It's such a hard decision! I can completely relate to the fear of how permanent it is, and whether you'll still love it in the far future. I suppose if you're getting that tattoo because of something you absolutely believe in or love, even if you change in the future I think it would still bring back good memories and I'm betting you'd still love it. :)

  18. You have pretty much the exact same thought process as I do regarding the largeness of the tattoo and the placement of it. I have two on my wrist and one on my inner ankle. They are both small and simple and one is actually in white ink, so it's not too visible, which I wanted. I like my tattoos to be discrete as I see them as more for myself, especially my wrist one, which was my first one. I always think about professional settings and my wedding day. I would NOT want a huge tattoo taking away from my wedding dress. I actually opt for tattoos that I can hide in case they don't work with certain outfits or looks as I like to do different looks a lot, and you never know what you'll like 30 years from now, like you said. I've never been a fan of huge tattoos or sleeves. I always opt for a small, simplistic design. I've always loved minimalistic and simple things.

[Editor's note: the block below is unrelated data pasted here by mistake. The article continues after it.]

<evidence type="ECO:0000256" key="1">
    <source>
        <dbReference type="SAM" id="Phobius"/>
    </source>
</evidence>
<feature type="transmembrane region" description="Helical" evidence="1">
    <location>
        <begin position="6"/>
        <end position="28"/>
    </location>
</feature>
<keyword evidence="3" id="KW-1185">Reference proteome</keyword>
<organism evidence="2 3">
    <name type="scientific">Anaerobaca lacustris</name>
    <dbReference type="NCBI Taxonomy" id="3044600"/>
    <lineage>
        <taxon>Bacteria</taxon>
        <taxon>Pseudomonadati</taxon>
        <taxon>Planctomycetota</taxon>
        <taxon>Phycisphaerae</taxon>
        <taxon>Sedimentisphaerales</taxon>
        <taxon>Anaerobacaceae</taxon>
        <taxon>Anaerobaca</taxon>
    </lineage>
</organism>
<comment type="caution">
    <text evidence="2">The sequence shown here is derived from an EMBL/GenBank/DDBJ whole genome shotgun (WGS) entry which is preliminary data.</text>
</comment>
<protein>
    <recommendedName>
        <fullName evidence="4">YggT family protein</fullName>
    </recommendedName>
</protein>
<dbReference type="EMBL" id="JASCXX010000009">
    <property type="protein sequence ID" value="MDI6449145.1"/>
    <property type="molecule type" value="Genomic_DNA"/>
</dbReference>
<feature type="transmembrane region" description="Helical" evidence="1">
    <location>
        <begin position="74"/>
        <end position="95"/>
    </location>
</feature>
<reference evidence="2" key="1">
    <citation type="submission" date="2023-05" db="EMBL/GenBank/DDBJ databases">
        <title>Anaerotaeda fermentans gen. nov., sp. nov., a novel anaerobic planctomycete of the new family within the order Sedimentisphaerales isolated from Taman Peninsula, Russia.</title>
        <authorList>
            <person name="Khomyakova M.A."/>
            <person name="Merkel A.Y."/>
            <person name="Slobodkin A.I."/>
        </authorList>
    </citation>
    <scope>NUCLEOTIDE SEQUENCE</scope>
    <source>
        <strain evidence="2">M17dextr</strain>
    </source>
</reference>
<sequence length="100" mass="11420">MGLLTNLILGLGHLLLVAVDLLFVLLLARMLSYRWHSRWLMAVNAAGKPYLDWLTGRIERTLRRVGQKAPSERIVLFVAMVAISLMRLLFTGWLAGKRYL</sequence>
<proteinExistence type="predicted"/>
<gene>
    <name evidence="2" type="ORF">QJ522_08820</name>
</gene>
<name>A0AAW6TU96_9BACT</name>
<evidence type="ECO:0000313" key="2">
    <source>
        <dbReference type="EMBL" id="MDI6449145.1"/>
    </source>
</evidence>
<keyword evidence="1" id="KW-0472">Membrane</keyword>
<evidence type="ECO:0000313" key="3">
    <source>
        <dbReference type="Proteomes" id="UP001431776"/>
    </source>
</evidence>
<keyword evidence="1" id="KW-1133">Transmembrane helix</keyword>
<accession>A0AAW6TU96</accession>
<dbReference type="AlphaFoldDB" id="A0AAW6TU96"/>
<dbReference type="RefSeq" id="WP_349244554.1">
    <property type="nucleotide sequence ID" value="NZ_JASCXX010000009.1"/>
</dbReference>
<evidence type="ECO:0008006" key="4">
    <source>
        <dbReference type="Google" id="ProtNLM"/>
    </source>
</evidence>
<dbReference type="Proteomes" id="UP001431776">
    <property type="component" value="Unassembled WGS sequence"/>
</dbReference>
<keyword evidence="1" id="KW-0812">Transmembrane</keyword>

I have about 7 ideas for tattoos I want, but since I don't want them to be really visible and I want to be able to cover them if I want to, it's hard to pick placements. I also like to have them in places where I can look at them. For instance, I've thought about behind the ear or the back of my neck, but then I can't even look at it when the tattoo is first and foremost for ME. Not that I think it's bad or dumb to get a tattoo that you can't directly look at, but that's just my choice for myself. I've thought about the inside of my upper arm or the back of my arm above the elbow. I just can't decide where exactly I'd want it. I always put a lot of thought beforehand into getting a tattoo as it's going to be there forever!